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7 Steps To Understanding Yourself That Makes Dealing With Difficult People Easier

7 Steps To Understanding Yourself That Makes Dealing With Difficult People Easier

Can you think of a time where you were fuming because you seriously just could NOT handle dealing with difficult people anymore?

It can be frustrating to deal with difficult people. It can test our patience and our limits. When a person is purposely being difficult and pushing your buttons, it may seem almost impossible not to blow up and put them in their place.

But today I wanted to share with you an invitation to let go.

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After reading Byron Katie’s book “Loving What Is” when I was getting my coaching training, it seriously transformed the way I look at conflicts and how I feel about them. In this post, I’m going to show you how understanding yourself makes it easier to deal with “difficult people.”

Although I have the practical business and marketing expertise, I have Life Coach training as well and have always placed very high value on personal development and self-discovery (that’s also a part of why I call myself a Holistic Business Coach). I believe it’s crucial to spend time learning and exploring who you are in order to become successful in your business. I do this process with my clients sometimes when they need it or direct them to the book for private exploration.

It’s life-changing.

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Step 1. Write down what’s annoying you about someone

Take out a piece of paper and write about the person that’s being difficult or annoying to you. Write in full sentences and in a way that really shows how you feel about it. For example, “Katie is really frustrating, she never cleans the apartment! She’s so lazy!” Be brutally honest with yourself when you do this – no one will see this piece of paper and the more truthful you are during this exercise, the better this Work will hep you.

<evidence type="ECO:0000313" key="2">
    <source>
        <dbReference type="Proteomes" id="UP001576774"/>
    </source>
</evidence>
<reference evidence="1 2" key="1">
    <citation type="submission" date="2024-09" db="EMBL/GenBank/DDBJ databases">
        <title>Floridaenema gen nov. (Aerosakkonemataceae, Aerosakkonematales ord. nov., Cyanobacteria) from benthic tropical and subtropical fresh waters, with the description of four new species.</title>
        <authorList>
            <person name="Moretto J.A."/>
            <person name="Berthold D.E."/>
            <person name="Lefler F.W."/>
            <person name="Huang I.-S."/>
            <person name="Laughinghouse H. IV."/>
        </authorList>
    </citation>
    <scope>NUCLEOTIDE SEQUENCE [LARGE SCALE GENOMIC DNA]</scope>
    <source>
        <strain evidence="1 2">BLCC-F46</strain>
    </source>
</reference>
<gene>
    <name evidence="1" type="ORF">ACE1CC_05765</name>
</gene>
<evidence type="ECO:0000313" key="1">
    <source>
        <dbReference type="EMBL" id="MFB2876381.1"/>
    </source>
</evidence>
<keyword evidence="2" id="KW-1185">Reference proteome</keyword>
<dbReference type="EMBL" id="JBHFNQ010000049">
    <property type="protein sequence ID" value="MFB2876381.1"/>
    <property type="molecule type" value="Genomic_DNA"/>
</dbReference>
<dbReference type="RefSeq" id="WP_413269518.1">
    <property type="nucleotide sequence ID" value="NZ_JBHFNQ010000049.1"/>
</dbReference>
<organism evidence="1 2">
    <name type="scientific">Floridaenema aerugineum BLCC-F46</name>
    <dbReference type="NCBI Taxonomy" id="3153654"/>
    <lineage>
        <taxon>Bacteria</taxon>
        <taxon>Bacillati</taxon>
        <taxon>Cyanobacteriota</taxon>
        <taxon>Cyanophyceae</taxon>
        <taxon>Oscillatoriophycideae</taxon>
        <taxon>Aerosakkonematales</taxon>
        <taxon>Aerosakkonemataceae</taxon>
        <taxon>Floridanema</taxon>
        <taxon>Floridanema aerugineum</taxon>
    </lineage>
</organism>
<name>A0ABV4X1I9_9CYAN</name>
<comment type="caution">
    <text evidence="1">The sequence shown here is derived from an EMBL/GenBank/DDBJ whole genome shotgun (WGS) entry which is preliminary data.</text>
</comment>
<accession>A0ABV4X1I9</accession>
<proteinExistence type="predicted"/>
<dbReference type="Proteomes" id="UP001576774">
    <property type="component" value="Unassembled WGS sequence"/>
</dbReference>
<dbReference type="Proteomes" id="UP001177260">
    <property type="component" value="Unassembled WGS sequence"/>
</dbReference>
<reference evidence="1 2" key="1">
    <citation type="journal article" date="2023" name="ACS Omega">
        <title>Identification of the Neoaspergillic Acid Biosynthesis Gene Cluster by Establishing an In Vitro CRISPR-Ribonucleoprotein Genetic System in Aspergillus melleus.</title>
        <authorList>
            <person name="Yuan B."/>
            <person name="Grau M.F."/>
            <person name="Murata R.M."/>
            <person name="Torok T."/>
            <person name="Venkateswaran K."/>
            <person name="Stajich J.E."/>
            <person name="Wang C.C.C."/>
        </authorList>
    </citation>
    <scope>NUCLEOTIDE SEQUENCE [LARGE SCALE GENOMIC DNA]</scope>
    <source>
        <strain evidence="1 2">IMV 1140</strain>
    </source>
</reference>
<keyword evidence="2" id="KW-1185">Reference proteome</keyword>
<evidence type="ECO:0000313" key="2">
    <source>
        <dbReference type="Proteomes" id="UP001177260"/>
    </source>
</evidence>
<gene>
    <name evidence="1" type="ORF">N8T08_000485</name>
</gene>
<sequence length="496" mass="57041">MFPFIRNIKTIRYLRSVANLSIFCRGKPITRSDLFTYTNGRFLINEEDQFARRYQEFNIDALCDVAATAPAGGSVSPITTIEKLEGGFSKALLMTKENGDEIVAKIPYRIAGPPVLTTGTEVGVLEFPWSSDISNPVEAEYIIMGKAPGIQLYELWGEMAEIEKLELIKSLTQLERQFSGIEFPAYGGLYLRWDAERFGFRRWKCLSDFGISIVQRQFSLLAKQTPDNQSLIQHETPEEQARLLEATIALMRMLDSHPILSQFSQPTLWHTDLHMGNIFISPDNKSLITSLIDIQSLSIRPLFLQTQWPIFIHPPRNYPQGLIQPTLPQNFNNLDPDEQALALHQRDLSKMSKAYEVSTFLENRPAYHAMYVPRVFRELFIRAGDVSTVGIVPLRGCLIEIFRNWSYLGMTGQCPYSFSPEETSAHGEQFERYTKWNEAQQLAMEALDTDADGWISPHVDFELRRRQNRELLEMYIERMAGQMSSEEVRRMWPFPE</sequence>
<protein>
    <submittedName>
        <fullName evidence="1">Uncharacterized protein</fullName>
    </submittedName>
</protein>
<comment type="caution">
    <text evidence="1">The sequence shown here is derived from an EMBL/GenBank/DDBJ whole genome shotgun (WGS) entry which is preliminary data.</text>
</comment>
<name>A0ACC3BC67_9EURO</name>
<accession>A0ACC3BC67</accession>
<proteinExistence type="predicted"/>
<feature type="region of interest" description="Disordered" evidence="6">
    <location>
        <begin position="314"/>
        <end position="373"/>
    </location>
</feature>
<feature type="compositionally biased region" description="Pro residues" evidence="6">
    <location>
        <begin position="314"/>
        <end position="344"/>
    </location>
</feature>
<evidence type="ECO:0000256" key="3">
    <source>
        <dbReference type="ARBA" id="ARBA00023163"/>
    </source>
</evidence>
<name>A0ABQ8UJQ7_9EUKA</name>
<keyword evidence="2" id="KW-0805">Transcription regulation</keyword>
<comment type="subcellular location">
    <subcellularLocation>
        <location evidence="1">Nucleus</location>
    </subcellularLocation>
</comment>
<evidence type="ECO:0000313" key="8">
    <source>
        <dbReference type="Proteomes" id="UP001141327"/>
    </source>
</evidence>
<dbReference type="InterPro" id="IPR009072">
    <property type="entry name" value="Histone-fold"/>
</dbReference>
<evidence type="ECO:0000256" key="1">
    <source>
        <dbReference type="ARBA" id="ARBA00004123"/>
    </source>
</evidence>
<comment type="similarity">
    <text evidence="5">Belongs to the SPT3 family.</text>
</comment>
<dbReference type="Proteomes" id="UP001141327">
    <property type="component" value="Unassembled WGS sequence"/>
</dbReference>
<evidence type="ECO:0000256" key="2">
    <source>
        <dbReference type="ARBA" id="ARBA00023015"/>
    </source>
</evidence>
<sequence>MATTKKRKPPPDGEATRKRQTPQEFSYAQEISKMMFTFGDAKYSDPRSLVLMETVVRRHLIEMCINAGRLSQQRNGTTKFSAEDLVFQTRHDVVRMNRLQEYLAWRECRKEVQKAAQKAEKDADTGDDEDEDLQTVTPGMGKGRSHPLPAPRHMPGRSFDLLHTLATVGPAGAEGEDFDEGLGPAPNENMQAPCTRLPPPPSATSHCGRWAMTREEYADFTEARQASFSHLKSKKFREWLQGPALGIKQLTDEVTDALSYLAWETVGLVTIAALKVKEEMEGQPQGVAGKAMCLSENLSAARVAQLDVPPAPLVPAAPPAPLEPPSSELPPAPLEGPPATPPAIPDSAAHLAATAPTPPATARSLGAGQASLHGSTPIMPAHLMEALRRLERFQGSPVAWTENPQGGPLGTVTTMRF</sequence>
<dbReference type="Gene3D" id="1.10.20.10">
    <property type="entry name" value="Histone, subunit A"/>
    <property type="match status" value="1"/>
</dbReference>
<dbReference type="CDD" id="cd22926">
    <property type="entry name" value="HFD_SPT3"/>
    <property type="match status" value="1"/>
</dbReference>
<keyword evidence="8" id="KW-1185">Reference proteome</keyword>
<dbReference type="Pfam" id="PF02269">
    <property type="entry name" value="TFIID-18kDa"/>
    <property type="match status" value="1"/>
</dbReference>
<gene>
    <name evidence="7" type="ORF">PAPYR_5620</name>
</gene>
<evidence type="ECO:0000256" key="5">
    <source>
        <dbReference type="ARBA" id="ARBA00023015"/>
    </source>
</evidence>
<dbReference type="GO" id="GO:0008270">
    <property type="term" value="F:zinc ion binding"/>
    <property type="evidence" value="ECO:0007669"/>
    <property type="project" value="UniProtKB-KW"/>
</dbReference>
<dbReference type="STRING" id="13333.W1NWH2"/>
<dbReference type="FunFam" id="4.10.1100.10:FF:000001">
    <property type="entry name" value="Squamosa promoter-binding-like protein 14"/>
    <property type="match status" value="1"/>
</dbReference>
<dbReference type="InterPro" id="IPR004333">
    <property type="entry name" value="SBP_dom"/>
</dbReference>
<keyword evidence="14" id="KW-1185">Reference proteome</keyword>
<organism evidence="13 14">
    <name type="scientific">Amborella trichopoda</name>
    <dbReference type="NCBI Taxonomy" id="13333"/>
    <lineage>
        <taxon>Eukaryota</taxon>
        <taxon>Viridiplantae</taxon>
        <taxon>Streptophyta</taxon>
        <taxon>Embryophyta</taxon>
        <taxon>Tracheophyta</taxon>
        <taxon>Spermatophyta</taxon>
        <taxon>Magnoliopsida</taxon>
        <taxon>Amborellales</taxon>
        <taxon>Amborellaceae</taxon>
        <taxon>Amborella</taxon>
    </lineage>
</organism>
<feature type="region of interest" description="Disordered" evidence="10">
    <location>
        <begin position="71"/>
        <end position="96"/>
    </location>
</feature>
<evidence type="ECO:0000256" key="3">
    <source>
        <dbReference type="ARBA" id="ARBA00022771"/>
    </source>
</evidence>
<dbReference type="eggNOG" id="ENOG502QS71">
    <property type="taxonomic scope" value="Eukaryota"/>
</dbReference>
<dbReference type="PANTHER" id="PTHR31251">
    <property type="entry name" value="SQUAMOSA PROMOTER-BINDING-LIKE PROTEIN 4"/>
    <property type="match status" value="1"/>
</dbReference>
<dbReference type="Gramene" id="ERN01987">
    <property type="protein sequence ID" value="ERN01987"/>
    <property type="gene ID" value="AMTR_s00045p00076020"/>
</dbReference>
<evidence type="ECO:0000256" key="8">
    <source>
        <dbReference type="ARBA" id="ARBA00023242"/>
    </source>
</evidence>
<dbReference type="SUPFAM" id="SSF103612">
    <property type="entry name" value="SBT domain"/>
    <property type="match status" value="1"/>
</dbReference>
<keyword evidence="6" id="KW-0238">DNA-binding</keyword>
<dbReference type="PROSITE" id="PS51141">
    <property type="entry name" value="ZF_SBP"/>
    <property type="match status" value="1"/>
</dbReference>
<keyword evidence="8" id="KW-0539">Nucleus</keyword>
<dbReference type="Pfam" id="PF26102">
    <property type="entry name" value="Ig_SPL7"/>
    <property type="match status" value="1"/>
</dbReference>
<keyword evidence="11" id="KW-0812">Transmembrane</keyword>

Step 2. Ask yourself “Is this true?”

Then take it sentence by sentence and run each sentence you wrote through a series of questions below. For example, for the question “Katie never cleans the apartment” – ask yourself “Is this true?” See what comes up for you.

Step 3. Ask yourself “Can I absolutely know that it’s true?”

If you’re really frustrated with yourself, the answer that might come up to the previous question might be “Yes.” When that happens, ask yourself “Can I absolutely know that it’s true?” because you have to be completely 100% sure that what you are stating is, in fact, reality. Does Katie really never clean the apartment? Has she never cleaned an apartment? Not at all? Is it still a no? Well, how would you know? Do you monitor what Katie does 24/7? Chances are, that’s a no. So there’s a chance that the answer to this question is actually “No” because you cannot be 100% sure that she never cleans. She might clean sometimes when you’re not home. Who knows.

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Step 4. Recognize how you react when you think that thought

Think the original negative thought. “Katie never cleans the apartment” – Agh, how frustrating is this!? Recognize how you react when you think this thought. Do you react with frustration, anger, resentment, something else? Recognize it. Verbalize it so it really creates that impact on you.

Step 5. Ask yourself “Who or What would I be without the thought?”